Spleen Quotes

Quotes tagged as "spleen" Showing 1-13 of 13
Amit Kalantri
“Anger gets you into trouble, ego keeps you in trouble.”
Amit Kalantri, Wealth of Words

Lydia Davis
“I am happy the leaves are growing large so quickly. Soon they will hide the neighbor and her screaming child.”
Lydia Davis, Samuel Johnson Is Indignant

Philip K. Dick
“The first thing they do to you when you go into New-Path," Charles Freck said, "is they cut off your pecker. As an object lesson. And then they fan out in all directions from there."

"Your spleen next," Barris said.

"They what, they cut -- What does that do, a spleen?"

"Helps you digest your food."

"How?"

"By removing the cellulose from it."

"Then I guess after that --"

"Just noncellulose foods. No leaves or alfalfa."

"How long can you live that way?"

Barris said, "It depends on your attitude."

"How many spleens does the average person have?" He knew there usually were two kidneys.

"Depends on his weight and age."

"Why?" Charles Freck felt keen suspicion.

"A person grows more spleens over the years. By the time he's eighty --"

"You're shitting me.”
Philip K. Dick, A Scanner Darkly

Ivan Turgenev
“The spleen is what the English call it,
We call it simply Russian soul.”
Ivan Turgenev, On the Eve
tags: spleen

Rebecca Skloot
“Ultimately the judge threw Moore’s suit out of court, saying he had no case. Ironically, in his decision, the judge cited the HeLa cell line as a precedent for what happened with the Mo cell line. The fact that no one had sued over the growth or ownership of the HeLa cell line, he said, illustrated that patients didn’t mind when doctors took their cells and turned them into commercial products. The judge believed Moore was unusual in his objections. But in fact, he was simply the first to realize there was something potentially objectionable going on.”
Rebecca Skloot

Charles Baudelaire
“Spleen

Je suis comme le roi d'un pays pluvieux,
Riche, mais impuissant, jeune et pourtant très vieux,
Qui, de ses précepteurs méprisant les courbettes,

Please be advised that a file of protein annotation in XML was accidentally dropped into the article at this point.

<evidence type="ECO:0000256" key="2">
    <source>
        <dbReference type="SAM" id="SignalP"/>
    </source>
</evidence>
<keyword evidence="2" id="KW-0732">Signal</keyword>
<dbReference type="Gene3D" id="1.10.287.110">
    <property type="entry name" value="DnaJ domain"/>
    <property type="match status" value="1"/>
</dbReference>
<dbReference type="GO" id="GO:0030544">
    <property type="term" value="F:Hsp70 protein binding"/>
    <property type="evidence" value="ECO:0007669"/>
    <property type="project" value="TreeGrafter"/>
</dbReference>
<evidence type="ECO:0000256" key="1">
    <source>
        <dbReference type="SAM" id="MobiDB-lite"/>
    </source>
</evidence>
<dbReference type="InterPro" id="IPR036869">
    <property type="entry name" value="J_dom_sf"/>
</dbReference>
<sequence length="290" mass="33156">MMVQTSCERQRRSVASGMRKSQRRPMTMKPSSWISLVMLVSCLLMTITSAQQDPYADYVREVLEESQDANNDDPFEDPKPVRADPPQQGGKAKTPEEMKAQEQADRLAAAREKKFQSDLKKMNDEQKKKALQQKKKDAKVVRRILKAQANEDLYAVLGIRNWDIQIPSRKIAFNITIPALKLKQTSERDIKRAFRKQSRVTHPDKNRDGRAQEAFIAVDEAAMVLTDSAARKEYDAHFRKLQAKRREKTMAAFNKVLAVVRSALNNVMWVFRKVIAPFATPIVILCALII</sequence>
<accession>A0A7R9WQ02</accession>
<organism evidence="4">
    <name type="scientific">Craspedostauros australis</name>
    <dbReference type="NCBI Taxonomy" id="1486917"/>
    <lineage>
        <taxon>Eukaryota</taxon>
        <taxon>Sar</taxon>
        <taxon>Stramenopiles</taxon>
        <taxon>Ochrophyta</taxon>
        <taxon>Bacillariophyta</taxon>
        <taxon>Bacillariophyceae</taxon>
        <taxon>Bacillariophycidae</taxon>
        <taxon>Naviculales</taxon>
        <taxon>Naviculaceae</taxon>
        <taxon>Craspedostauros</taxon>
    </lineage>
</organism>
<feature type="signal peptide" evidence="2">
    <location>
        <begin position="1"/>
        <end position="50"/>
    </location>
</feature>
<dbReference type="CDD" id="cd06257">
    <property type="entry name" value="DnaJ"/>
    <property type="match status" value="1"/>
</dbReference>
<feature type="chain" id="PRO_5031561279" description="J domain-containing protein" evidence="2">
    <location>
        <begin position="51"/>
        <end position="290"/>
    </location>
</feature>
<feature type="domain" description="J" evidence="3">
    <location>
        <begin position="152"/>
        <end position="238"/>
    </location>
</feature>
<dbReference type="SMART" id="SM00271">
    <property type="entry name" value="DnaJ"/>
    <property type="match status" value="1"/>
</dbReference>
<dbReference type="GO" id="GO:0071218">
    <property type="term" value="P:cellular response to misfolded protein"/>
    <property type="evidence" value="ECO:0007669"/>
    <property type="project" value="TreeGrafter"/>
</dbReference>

S'ennuie avec ses chiens comme avec d'autres bêtes.
Rien ne peut l'égayer, ni gibier, ni faucon,
Ni son peuple mourant en face du balcon.
Du bouffon favori la grotesque ballade
Ne distrait plus le front de ce cruel malade;
Son lit fleurdelisé se transforme en tombeau,
Et les dames d'atour, pour qui tout prince est beau,
Ne savent plus trouver d'impudique toilette
Pour tirer un souris de ce jeune squelette.
Le savant qui lui fait de l'or n'a jamais pu
De son être extirper l'élément corrompu,
Et dans ces bains de sang qui des Romains nous viennent,
Et dont sur leurs vieux jours les puissants se souviennent,
II n'a su réchauffer ce cadavre hébété
Où coule au lieu de sang l'eau verte du Léthé

//

I'm like the king of a rain-country, rich
but sterile, young but with an old wolf's itch,
one who escapes his tutor's monologues,
and kills the day in boredom with his dogs;
nothing cheers him, darts, tennis, falconry,
his people dying by the balcony;
the bawdry of the pet hermaphrodite
no longer gets him through a single night;
his bed of fleur-de-lys becomes a tomb;
even the ladies of the court, for whom
all kings are beautiful, cannot put on
shameful enough dresses for this skeleton;
the scholar who makes his gold cannot invent
washes to cleanse the poisoned element;
even in baths of blood, Rome's legacy,
our tyrants' solace in senility,
he cannot warm up his shot corpse, whose food
is syrup-green Lethean ooze, not blood.

— Robert Lowell, from Marthiel & Jackson Matthews, eds., The Flowers of Evil (NY: New Directions, 1963)”
Charles Baudelaire, Les Fleurs du Mal

Charles Baudelaire
“A cada minuto nos sentimos aplastados por la idea y la sensación del tiempo. Y no hay más que dos recursos para escapar a esa pesadilla, para olvidarla: el placer y el trabajo. El placer nos gasta. El trabajo nos fortifica. Elijamos”
Charles Baudelaire, My Heart Laid Bare

“Il a le mal d'un siècle qui n'est pas le sien ;
Il se sent l'héritier amer d'un spleen ancien.”
Clémentine Beauvais, Songe à la douceur
tags: spleen

Ivan Turgenev
“The _spleen_ is what the English call it,
We call it simply _Russian soul_.”
Ivan Turgenev, On the Eve
tags: spleen

T.S. Eliot
“Sunday: this satisfied procession
Of definite Sunday faces;
Bonnets, silk hats, and conscious graces
In repetition that displaces
Your mental self-possession
By this unwarranted digression.
Evening, lights, and tea!
Children and cats in the alley;
Dejection unable to rally
Against this dull conspiracy.
And Life, a little bald and gray,
Languid, fastidious, and bland,
Waits, hat and gloves in hand,
Punctilious of tie and suit
(Somewhat impatient of delay)
On the doorstep of the Absolute.”
T.S. Eliot
tags: spleen

Anthony Powell
“Mrs Maclintick's dissatisfaction with life had probably reached so advanced a stage that she was unable to approach any new event amiably, even when proffered temporary alleviation of her own chronic spleen.”
Anthony Powell, A Dance to the Music of Time: 2nd Movement

Charles Baudelaire
“Hay que estar siempre ebrio. Nada más: ése es todo el asunto. Para no sentir el horrible peso del Tiempo que os fatiga la espalda y os inclina hacia la tierra, tenéis que embriagaros sin tregua. Pero, ¿de qué? De vino, de poesía o de virtud, como queráis. Pero embriagaos.”
Charles Baudelaire, Paris Spleen

William Shakespeare
“Must I observe you? Must I stand
& crouch
Under your testy humour?
By the gods,
You shall digest the venom of
your spleen,
Though it do split you, for, from this
day forth, I'll use you for my mirth, yea,
for my laughter, when you are waspish.”
William Shakespeare, Julius Caesar